Presentation on theme: " Safe and efficient payments, throughout Europe The Single Euro Payments Area (SEPA) is a project to harmonise the way we make and process retail payments."— Presentation transcript:
Safe and efficient payments, throughout Europe The Single Euro Payments Area (SEPA) is a project to harmonise the way we make and process retail payments in euro. The goal is to make payments in euro and across Europe as fast, safe and efficient as national payments are today. SEPA enables customers to make cashless euro payments to anyone located anywhere in Europe, for example by credit transfer, direct debit or debit card.
All countries within the European Union (EU) Iceland Norway Liechtenstein Switzerland Monaco
2001 : European regulation on cross-border payments in euro (Regulation No 2560/2001) stipulated that payment charges for cross-border euro payments (by credit transfer or payment card) within the EU should be the same as for corresponding domestic euro payments. 2002 : Set-up of the European Payments Council (EPC) 2007 : Adoption of the Payment Services Directive as the legal basis for retail payments in Europe. 2008 : Start of SEPA credit transfers 2009 : Start of SEPA direct debits 2012 : Regulation No 260/2012entered into force, which establishes technical and business requirements for credit transfers and direct debits in euro.
The European banking industry established the European Payments Council (EPC) in 2002 as its coordination and decision- making body on issues relating to payments. The EPC consists of 74 members representing banks, banking communities and payment institutions. More than 360 professionals from 32 countries are directly involved in the work of the EPC. The European Central Bank (ECB) takes part as an observer in the EPC’s working and support groups.
Design - The European Payments Council (EPC) established the rules and practices for the new payment schemes and selected the standards to be applied. Implemantion - Each participating country set up national implementation and The European Commission provided a harmonised legal basis for the payments market in Europe in the form of the Payment Services Directive. Migration - Providers and users of payment services switch over to SEPA payment instruments.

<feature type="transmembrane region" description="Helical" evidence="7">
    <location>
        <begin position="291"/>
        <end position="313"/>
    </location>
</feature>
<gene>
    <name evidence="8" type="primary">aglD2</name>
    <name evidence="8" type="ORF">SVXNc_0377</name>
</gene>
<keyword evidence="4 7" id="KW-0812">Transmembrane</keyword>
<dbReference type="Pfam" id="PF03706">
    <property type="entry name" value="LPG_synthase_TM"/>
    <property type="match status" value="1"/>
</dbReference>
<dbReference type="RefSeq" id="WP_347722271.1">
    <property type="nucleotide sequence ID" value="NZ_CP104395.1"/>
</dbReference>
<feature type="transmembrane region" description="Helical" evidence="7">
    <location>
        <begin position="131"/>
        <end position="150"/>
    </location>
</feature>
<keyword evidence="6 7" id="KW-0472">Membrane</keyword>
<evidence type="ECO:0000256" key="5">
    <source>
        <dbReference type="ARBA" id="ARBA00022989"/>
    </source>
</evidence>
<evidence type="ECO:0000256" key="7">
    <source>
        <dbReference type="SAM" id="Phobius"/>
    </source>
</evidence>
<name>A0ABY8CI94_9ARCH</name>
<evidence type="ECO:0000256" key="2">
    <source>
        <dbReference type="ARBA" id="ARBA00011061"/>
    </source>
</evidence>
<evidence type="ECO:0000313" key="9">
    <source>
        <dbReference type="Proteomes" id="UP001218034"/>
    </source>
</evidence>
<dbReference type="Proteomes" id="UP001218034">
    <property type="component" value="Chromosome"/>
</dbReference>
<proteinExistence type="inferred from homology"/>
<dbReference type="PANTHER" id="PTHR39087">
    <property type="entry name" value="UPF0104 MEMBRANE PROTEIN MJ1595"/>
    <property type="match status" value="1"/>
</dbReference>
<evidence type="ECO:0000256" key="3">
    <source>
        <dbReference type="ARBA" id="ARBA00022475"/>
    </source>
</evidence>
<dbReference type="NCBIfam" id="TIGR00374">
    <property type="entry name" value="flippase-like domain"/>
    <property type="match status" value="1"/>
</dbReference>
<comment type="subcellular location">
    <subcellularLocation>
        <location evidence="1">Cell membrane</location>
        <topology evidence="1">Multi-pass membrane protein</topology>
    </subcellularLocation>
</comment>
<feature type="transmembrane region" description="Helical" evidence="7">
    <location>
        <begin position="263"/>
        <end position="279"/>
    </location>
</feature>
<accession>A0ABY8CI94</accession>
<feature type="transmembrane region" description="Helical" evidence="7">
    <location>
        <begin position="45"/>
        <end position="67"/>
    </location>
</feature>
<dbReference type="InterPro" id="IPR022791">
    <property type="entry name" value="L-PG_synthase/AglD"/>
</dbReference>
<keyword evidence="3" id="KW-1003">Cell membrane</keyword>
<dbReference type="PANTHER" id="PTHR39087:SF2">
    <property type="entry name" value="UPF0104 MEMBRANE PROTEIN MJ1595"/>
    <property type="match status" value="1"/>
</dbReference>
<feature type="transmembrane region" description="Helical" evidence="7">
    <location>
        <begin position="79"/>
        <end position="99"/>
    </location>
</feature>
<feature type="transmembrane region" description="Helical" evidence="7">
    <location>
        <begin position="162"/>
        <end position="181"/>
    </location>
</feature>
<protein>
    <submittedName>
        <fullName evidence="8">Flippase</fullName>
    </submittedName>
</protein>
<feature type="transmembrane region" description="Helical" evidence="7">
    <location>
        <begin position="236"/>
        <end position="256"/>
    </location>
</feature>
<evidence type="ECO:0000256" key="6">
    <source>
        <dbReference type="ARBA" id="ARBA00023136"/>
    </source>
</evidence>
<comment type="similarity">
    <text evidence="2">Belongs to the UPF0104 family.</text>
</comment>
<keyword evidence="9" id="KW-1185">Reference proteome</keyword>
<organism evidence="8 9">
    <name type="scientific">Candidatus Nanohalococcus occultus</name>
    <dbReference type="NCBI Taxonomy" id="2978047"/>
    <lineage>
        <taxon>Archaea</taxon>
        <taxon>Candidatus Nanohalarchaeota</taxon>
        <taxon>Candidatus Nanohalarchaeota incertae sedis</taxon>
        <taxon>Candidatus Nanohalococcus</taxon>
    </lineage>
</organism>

credit transfers direct debits payment cards
A credit transfer is a payment initiated by the payer. The payer sends a payment instruction to his/her payment service provider. The payer’s payment service provider moves the funds to the payee’s payment service provider.
A direct debit is a transfer initiated by the payee, that is the recipient of a payment, via his/her payment service provider. Direct debits are often used for recurring payments, such as utility bills. They require a pre-authorisation (“mandate”) from the payer. Direct debits are also used for one-off payments. In this case, the payer authorises an individual payment.
Types of payment cards Debit cards Debit cards allow the cardholder to charge purchases directly and individually to an account. Credit cards Credit cards allow purchases within a certain credit limit. The balance is settled in full by the end of a specified period. Alternatively, it is partly settled. The remaining balance is taken as extended credit on which the cardholder must pay interest.
In the Czech republic offers a SEPA payment six banks Unicredit bank Komerční banka J&T Citi bank Česká spořitelna ČSOB
Currently the SEPA initiative involved 4,500 banks. European clearing house (EBA clearing) daily realized 470,000 SEPA payments in the amount of nearly € 3 billion
What do you think about SEPA? Is the SEPA for retail clients or for companies (business)?